Decades earlier, Danish physicians Jørn Dyerberg and Hans O. Bang reported that heart disease was rare but bleeding risk increased among Greenlandic Eskimos that they proposed was due to their high consumption of EPA from whale blubber, herring and other omega-3 enriched fish. These studies gained worldwide attention and laid the foundation for the hypothesis that omega-3 supplementation intake might reduce the risk of heart disease.
As an aside, I had the opportunity to meet Dr. Dyerberg when I presented some of our earlier work on triglycerides and heart disease at the International Society for the Study of Fatty Acids and Lipids in Lyon, France in 1998.
And although an increased risk of abnormal heart rhythms was not reported in Greenlandic Eskimos, two recent clinical trials that used high doses of purified EPA (REDUCE IT) or the combination of EPA/DHA (STRENGTH) identified an increased risk of atrial fibrillation.
Back to our study, not only was there a significantly lower (rather than higher) risk of major bleeding in men and women participants from MESA, but also the risk of atrial fibrillation was not increased.
Bottom Line: Adding omega 3 containing fish to your diet in place of saturated animal fat, is heart healthy- based on our current study it is also safe from major bleeding complications and atrial fibrillation. Purified EPA (Icosapent ethyl) as used in the REDUCE-IT study lowered the risk of cardiovascular events. Even though atrial fibrillation was slightly increased in REDUCE-IT, stroke rates-a primary complication of afib- were decreased.
Below are additional reasons why adding omega-3’s to your diet may improve overall health.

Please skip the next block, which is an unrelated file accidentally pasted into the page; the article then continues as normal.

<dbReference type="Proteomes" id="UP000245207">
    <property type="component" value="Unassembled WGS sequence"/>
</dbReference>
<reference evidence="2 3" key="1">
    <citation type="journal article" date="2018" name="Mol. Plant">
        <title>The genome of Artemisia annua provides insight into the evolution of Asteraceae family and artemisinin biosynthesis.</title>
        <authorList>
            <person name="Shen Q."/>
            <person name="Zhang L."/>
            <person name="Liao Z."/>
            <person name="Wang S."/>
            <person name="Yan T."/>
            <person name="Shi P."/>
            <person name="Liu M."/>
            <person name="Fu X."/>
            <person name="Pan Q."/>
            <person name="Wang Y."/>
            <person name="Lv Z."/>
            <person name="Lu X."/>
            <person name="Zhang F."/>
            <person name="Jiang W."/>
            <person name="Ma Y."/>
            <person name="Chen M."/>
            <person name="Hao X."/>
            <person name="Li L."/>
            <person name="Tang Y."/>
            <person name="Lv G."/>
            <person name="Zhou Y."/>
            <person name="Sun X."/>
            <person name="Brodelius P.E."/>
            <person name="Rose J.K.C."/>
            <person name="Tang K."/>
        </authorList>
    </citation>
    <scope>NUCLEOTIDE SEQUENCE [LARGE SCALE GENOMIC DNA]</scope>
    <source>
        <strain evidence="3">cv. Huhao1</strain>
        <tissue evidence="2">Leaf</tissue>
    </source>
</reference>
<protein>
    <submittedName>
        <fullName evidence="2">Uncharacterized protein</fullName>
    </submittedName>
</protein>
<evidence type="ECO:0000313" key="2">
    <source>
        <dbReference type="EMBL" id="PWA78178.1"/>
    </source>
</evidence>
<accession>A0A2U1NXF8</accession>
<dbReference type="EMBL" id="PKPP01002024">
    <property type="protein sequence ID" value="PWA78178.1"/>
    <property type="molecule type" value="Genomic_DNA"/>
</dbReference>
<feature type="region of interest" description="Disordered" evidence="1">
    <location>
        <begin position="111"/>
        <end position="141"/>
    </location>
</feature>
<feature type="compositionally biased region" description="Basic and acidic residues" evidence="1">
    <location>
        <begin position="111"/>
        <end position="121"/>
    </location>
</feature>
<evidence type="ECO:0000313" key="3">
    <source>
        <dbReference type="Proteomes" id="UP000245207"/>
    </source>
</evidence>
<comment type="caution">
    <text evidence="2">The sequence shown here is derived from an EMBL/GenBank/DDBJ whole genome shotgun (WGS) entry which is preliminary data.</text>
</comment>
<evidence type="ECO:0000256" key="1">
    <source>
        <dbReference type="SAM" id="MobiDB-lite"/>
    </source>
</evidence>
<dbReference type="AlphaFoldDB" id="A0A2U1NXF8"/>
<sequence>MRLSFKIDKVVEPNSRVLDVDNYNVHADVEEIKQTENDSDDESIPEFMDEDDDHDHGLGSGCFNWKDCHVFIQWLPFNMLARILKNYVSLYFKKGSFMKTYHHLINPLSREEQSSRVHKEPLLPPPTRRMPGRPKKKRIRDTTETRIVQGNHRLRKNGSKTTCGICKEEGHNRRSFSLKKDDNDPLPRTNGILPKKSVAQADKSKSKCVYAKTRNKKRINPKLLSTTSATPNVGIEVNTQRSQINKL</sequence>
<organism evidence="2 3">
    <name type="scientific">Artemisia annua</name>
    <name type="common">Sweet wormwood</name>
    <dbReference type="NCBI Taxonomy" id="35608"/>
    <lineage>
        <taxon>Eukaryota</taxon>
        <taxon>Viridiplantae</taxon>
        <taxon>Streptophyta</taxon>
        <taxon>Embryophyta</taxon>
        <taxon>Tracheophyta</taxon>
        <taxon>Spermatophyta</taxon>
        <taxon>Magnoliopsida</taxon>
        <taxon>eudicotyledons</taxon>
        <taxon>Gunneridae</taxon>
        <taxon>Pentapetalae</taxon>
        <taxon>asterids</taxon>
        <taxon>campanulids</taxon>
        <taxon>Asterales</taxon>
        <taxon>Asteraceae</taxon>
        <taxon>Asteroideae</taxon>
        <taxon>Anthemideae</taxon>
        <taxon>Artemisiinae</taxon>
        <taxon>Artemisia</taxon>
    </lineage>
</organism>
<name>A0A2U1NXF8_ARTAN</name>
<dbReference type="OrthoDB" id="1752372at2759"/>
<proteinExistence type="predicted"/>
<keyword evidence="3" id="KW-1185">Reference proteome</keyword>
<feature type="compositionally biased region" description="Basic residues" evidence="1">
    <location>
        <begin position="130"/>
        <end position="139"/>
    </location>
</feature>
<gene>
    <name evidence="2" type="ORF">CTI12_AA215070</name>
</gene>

- We recently found supplementation with Icosapent ethyl to maintain bone mineral health in men and women with the Metabolic Syndrome.
- For each 1 serving per week increase in fish consumption, there is an approximate 7% lower risk of Alzheimer’s disease.
- Eating salmon 3x weekly may lower blood pressure by 3-5 mmHg.
- Consumption of fatty fish improves tear production and symptoms related to dry eyes.
- Adding 1.5 grams of omega-3 fatty acids daily is associated with reduced mental stress and anxiety.
- High blood levels of omega-3 fatty acids is associated with a trend towards reduced death from COVID-19.
- In men and women with heart failure, the addition of 1 gram of omega-3 fatty acids may reduce the risk of re-hospitalization for heart failure.
Michael Miller, MD is Professor of Cardiovascular Medicine at the University of Maryland School of Medicine in Baltimore, Maryland and author of “Heal Your Heart….”: published by Penguin Random House. He served on the International Steering Committee for the REDUCE-IT trial.